From time immemorial the preferred way to care for and protect orphans was to send them to the extended family. Kinship care remains one of the primary responses – it needs to be strengthened and made safe. The challenge is to ensure that this is in the child’s best interest and that child labour is eliminated from this form of care.
Where consciousness goes, energy and resources will follow. As this is a complex and resource-intensive process, de-institutionalisation will help bring more resources into the country. It doesn’t mean simply emptying boxes: it will require a conscious effort to develop modern and effective child care services.
It is probably as easy to carry out de-institutionalisation as it is to pronounce the 22-letter word. All those engaged in the process will know that it is an arduous and time-consuming endeavour. But the concept is straight forward. It basically means opening the boxes. It means support to other forms of care and the establishment of a gatekeeping mechanism. It means investing in competent and compassionate staff who will leave no stone unturned to return the children to their families or provide family-based alternative care.
A few individuals and organisations have taken a head start: Tdh, Hope for Himalayan Kids, Next Generation Nepal, The Himalayan Innovative Society and Umbrella Foundation. We are greatly encouraged by the inclusion of de-institutionalisation as a topic of discussion with the Government, particularly the Central Child Welfare Board and the Ministry of Women, Children and Social Welfare. The National Plan of Action has been corrected. Several organisations have approached Tdh with requests for assistance and an informal working group has been set up. We have created a list of organisations that promote family preservation, family-based alternative care and de-institutionalisation (if you feel you should be on this list, contact firstname.lastname@example.org).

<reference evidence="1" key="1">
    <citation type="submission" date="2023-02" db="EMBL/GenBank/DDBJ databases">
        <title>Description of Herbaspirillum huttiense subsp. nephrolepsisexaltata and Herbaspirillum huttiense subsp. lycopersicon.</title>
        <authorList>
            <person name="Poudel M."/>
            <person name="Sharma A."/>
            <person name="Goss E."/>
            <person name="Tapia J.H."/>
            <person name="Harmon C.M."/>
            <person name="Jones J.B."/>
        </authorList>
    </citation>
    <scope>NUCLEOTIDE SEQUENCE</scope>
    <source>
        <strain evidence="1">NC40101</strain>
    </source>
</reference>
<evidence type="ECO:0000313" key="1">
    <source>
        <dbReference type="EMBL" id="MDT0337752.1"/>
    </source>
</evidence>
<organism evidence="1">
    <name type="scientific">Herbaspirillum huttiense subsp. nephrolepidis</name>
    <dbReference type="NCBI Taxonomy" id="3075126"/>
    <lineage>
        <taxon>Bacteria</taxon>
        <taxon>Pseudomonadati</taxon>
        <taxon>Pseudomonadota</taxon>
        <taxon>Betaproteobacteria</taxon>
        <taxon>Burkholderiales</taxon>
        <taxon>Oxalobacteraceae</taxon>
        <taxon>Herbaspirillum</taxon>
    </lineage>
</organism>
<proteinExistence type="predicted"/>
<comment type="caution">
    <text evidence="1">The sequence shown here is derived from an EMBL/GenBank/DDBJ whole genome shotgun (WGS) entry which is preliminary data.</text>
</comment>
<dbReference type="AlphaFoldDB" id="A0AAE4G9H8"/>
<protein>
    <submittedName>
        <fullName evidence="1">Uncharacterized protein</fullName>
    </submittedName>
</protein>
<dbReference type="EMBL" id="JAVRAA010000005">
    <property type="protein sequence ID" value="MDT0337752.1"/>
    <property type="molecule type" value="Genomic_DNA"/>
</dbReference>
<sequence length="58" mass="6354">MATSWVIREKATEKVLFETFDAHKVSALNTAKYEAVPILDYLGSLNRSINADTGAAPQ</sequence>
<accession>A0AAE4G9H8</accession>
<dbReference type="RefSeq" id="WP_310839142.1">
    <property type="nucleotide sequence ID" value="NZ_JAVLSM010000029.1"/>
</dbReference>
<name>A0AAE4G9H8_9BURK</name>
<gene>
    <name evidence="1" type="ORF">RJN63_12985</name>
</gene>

One new resource might come in handy: Terre des hommes Nepal Delegation Office teamed up with Hope for Himalayan Kids, to produce a hands-on manual on how to reduce the number of children in institutions and promote family-based care. Swiss Ambassador to Nepal, H.E. Thomas Gass launched the publication titled “10 Steps Forward to De-institutionalisation” in the presence of other ambassadors and staff of Diplomatic Missions, Nepal Government officials, UNICEF and non-profit organisations involved in working with children in institutions. The main author is an Australian social worker, Deborah MacArthur, assisted by Aruna Khadka, a pioneer of de-institutionalisation. The key philosophy of the document is that the rights (and best interests) of children are better served in families compared to institutions.
A Humli proverb sums it all: “It is better to sit beside the river than to be a bird of cage.” We hope for less and less “cages” and a lot more little birds flying around – and above all, little birds learning how to fly with their families.
Download the “10 Steps Forward to De-institutionalisation” manual
Further information on the Terre des hommes intervention in Nepal
Ethics, Transparency, Support
~ What All Adoptions Deserve.